Michael MacCambridge's 2004 America's Game: The Epic Story of How Pro Football Captured a Nation:
By the beginning of the twenty-first century the chasm between those on the field and the rest of the football universe was widening.
"The simple fact is, when you step across the line you're in a different world," said Will Shields, the Chiefs' Pro Bowl guard. "Basically, we're gladiators that play on Sunday, we're guys that, they want you to be the nicest and sweetest people off the field, and yet on Sunday, go out and try to basically rip somebody's head off, play in and play out. And so to balance that, you can see it could be a difficult thing to do. But I've been doing it so long that it's become a habit."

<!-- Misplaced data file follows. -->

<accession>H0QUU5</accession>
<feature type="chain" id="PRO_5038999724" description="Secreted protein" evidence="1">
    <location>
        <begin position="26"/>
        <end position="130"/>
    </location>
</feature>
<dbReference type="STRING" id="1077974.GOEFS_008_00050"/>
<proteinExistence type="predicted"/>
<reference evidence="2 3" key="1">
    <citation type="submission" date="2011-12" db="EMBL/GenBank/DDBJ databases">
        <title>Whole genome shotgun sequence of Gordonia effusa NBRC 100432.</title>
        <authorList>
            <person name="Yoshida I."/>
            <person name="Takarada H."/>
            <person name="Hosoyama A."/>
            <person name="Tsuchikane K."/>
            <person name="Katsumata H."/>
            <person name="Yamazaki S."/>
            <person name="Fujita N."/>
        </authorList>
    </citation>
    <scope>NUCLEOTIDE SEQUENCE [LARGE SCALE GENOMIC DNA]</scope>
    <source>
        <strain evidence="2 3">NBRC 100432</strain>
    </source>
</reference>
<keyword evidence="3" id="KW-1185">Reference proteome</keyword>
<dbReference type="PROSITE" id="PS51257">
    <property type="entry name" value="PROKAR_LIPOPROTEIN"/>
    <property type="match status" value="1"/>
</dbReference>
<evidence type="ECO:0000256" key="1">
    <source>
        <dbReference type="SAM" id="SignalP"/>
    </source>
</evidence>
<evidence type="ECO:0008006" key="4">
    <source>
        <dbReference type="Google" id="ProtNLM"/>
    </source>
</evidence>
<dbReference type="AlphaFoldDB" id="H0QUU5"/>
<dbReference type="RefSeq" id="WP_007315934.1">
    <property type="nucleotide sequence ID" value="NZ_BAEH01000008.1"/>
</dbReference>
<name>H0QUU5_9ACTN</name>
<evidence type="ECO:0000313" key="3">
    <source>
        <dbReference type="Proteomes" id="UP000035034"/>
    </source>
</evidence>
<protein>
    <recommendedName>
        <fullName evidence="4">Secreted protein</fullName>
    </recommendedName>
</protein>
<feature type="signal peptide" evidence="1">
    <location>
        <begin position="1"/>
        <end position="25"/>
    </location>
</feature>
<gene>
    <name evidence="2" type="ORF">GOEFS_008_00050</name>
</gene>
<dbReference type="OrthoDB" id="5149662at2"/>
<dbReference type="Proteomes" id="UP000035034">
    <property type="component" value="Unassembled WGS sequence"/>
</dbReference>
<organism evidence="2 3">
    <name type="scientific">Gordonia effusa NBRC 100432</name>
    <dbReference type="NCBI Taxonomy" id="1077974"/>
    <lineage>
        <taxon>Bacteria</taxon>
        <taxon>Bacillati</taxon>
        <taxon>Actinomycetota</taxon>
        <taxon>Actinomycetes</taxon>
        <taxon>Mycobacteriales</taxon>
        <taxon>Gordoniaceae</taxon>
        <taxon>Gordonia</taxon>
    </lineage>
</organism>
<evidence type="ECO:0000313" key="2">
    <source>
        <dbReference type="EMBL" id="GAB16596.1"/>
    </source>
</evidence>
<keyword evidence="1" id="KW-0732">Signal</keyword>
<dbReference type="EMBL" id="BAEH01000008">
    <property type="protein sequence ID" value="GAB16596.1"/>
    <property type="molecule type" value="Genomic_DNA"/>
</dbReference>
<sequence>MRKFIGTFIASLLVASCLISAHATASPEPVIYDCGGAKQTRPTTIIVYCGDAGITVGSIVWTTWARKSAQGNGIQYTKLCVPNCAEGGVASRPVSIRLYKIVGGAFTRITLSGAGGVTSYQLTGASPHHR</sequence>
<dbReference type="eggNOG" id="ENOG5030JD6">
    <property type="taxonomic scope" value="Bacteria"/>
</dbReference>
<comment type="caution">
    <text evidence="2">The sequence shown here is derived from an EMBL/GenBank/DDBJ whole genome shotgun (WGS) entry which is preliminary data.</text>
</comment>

The margin for error for players had decreased, and the level of criticism, through blanket coverage in the traditional media, as well as the opinion-heavy forum of talk radio and the Internet, had increased exponentially.
And so the belief that only those who played football could truly understand it, flowed in concentric circles outward from the heart of the action, even on the field.
Michael MacCambridge, America's Game